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A team of researchers from the University of Maryland has 3D printed a soft robotic hand that is agile enough to play Nintendo’s Super Mario Bros. – and win!
The feat demonstrates a promising innovation in the field of soft robotics, which centers on creating new types of flexible, inflatable robots that are powered using water or air rather than electricity. The inherent safety and adaptability of soft robots has sparked interest in their use for applications like prosthetics and biomedical devices. Unfortunately, controlling the fluids that make these soft robots bend and move has been especially difficult – until now.
The key breakthrough by the team, led by University of Maryland assistant professor of mechanical engineering Ryan D. Sochol, was the ability to 3D print fully assembled soft robots with integrated fluidic circuits in a single step.
“Previously, each finger of a soft robotic hand would typically need its own control line, which can limit portability and usefulness,” explains co-first author Joshua Hubbard, who performed the research during his time as an undergraduate researcher in Sochol’s Bioinspired Advanced Manufacturing (BAM) Laboratory at UMD. “But by 3D printing the soft robotic hand with our integrated fluidic transistors, it can play Nintendo based on just one pressure input.”
As a demonstration, the team designed an integrated fluidic circuit that allowed the hand to operate in response to the strength of a single control pressure. For example, applying a low pressure caused only the first finger to press the Nintendo controller to make Mario walk, while a high pressure led to Mario jumping. Guided by a set program that autonomously switched between off, low, medium, and high pressures, the robotic hand was able to press the buttons on the controller to successfully complete the first level of Super Mario Bros. in less than 90 seconds.
“Recently, several groups have tried to harness fluidic circuits to enhance the autonomy of soft robots,” said recent Ph.D. graduate and co-first author of the study Ruben Acevedo, “but the methods for building and integrating those fluidic circuits with the robots can take days to weeks, with a high degree of manual labor and technical skill.”
To overcome these barriers, the team turned to “PolyJet 3D Printing,” which is like using a color printer, but with many layers of multi-material ‘inks’ stacked on top of one another in 3D.
“Within the span of one day and with minor labor, researchers can now go from pressing start on a 3D printer to having complete soft robots – including all of the soft actuators, fluidic circuit elements, and body features – ready to use,” said study co-author Kristen Edwards.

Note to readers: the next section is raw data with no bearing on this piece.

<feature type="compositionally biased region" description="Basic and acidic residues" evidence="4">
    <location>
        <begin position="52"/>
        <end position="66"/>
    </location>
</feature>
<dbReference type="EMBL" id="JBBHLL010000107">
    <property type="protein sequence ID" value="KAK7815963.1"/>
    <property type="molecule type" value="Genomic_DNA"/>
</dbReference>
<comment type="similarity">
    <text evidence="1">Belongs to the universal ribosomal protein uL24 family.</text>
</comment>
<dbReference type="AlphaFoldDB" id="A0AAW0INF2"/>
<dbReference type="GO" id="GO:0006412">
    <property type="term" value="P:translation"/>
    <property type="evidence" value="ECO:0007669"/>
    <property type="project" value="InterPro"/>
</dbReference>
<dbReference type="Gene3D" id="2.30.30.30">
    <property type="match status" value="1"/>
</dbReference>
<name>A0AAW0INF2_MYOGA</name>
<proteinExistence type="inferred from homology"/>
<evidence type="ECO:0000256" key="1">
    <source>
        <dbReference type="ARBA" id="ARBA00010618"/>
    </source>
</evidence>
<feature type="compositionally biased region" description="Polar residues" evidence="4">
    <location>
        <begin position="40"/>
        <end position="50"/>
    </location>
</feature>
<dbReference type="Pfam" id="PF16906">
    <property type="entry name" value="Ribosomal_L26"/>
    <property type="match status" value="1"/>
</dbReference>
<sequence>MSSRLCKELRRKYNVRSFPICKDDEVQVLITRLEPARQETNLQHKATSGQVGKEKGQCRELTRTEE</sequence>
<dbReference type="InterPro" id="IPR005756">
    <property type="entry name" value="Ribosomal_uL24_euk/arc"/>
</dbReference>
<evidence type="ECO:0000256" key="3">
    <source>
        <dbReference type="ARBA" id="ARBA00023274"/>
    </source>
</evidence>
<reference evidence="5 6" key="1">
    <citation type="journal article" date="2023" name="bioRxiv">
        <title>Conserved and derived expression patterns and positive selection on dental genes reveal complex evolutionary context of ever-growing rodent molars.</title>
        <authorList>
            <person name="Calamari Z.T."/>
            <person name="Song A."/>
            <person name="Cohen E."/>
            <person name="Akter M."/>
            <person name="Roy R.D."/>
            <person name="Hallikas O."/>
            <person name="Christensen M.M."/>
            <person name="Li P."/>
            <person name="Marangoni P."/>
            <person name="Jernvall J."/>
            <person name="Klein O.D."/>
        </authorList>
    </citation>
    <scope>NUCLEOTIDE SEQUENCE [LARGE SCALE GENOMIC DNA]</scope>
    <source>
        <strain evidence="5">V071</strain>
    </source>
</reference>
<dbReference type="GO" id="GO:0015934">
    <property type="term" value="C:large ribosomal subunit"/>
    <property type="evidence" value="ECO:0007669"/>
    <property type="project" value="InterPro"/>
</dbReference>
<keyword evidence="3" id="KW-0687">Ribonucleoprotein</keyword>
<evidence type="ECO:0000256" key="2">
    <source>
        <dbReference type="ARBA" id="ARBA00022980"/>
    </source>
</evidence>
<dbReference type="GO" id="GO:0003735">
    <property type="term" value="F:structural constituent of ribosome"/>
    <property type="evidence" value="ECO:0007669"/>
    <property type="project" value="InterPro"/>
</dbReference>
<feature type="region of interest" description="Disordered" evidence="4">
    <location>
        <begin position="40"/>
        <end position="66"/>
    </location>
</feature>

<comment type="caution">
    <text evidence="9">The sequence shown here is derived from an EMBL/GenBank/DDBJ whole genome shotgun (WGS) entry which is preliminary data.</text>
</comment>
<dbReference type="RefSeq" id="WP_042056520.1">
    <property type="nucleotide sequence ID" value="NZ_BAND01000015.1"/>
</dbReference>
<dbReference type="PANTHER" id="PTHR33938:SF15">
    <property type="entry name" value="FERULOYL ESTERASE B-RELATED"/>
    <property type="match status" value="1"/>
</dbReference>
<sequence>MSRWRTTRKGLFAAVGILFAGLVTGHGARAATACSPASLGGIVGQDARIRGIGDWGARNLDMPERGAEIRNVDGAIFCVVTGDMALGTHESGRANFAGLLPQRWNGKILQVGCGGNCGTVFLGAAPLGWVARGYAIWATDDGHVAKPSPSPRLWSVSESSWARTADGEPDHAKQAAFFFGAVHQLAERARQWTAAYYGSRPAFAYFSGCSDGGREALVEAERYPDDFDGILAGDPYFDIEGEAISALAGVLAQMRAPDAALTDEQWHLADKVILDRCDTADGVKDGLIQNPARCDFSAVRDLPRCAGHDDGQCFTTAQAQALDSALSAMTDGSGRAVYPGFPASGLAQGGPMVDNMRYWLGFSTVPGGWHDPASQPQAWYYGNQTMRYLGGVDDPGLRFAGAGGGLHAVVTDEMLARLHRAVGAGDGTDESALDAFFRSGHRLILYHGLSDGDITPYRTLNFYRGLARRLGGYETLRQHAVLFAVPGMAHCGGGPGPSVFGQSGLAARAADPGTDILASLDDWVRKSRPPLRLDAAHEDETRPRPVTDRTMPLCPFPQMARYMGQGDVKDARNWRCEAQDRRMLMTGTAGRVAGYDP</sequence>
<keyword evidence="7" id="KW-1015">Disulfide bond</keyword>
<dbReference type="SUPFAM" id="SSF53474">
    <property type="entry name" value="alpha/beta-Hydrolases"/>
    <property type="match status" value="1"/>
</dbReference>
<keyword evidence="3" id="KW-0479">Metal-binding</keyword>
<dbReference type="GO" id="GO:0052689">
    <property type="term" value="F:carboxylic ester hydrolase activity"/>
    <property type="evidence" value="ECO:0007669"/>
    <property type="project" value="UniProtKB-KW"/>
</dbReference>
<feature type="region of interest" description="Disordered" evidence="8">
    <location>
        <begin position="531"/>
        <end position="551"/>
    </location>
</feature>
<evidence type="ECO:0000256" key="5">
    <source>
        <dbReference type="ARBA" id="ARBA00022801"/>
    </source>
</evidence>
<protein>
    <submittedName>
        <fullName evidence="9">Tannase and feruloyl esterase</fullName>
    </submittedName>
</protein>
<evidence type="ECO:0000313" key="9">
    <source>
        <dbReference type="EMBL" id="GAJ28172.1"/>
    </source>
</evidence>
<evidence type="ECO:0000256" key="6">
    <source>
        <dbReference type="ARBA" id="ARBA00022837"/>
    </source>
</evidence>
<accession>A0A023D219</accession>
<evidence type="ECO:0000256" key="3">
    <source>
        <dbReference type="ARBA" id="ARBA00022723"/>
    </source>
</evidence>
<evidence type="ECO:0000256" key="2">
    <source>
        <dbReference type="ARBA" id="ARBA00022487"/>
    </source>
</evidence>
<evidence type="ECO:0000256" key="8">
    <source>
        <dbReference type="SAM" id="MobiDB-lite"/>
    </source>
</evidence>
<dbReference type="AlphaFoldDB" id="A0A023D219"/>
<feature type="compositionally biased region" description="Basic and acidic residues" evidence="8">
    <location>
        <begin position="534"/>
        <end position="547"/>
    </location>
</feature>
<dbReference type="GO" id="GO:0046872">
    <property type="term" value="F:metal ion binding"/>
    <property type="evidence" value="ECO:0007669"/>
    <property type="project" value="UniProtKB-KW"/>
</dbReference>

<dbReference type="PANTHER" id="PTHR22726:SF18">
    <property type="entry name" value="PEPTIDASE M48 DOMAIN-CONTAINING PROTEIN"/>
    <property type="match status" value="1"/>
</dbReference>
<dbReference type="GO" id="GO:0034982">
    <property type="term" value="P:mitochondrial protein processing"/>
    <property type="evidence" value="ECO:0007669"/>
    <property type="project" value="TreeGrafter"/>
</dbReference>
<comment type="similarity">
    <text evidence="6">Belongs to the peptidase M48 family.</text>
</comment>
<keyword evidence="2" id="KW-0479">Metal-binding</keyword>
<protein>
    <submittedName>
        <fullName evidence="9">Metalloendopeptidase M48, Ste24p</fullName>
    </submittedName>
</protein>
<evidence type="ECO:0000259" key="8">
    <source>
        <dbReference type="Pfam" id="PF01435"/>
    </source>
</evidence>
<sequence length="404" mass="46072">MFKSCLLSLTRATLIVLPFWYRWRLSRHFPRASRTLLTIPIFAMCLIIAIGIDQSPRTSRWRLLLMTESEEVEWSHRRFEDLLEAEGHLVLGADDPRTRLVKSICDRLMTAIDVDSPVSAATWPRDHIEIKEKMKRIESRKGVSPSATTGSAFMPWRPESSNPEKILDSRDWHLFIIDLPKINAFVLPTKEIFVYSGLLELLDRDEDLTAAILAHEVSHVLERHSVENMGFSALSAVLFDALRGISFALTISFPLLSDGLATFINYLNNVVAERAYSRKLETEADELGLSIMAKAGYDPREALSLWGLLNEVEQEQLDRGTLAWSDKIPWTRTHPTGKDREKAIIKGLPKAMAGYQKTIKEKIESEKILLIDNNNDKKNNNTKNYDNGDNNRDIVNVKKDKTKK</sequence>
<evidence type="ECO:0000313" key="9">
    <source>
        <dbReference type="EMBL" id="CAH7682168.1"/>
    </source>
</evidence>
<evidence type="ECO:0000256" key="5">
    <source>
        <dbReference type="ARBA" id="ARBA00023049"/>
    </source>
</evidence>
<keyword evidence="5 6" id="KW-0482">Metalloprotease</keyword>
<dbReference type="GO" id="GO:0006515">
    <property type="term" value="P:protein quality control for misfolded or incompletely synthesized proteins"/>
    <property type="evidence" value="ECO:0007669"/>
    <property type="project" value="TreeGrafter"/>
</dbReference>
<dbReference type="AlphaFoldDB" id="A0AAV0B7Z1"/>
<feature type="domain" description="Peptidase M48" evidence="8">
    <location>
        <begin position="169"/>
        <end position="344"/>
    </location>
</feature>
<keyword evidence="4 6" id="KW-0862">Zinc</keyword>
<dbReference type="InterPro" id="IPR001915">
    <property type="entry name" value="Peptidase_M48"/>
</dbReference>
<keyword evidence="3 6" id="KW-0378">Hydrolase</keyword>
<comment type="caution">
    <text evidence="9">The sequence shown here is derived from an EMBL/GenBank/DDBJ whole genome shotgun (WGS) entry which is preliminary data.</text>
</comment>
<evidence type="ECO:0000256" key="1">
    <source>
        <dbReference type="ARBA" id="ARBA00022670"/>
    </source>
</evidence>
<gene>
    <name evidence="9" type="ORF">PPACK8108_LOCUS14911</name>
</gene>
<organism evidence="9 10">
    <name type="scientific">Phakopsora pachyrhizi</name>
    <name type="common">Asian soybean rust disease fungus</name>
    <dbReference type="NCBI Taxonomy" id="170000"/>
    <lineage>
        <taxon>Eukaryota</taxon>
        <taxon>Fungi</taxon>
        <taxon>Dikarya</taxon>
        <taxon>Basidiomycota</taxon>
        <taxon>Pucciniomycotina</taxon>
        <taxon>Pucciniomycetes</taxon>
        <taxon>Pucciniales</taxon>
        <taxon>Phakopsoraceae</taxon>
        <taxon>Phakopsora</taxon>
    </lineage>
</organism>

The choice to validate their strategy by beating the first level of Super Mario Bros. in real time was motivated by science just as much as it was by fun. Because the video game’s timing and level make-up are established, and just a single mistake can lead to an immediate game over, playing Mario provided a new means for evaluating soft robot performance that is uniquely challenging in a manner not typically tackled in the field.
In addition to the Nintendo-playing robotic hand, Sochol’s team also reported terrapin turtle-inspired soft robots in their paper. The terrapin happens to be UMD’s official mascot, and all of the team’s soft robots were printed at UMD’s Terrapin Works 3D Printing Hub.
Another important benefit of the team’s strategy is that it’s open source, with the paper open access for anyone to read as well as a link in the supplementary materials to a GitHub with all of the electronic design files from their work.
“We are freely sharing all of our design files so that anyone can readily download, modify on demand, and 3D print – whether with their own printer or through a printing service like us – all of the soft robots and fluidic circuit elements from our work,” said Sochol. “It is our hope that this open-source 3D printing strategy will broaden accessibility, dissemination, reproducibility, and adoption of soft robots with integrated fluidic circuits and, in turn, accelerate advancement in the field.”
At present, the team is exploring the use of their technique for biomedical applications including rehabilitation devices, surgical tools, and customizable prosthetics. As Sochol is a faculty affiliate of the Fischell Department of Bioengineering as well as a member of both the Maryland Robotics Center and the Robert E. Fischell Institute for Biomedical Devices, the team has an exceptional environment to continue advancing their strategy to address pressing challenges in biomedical fields.
Editor’s Note: This article was republished from the University of Maryland.
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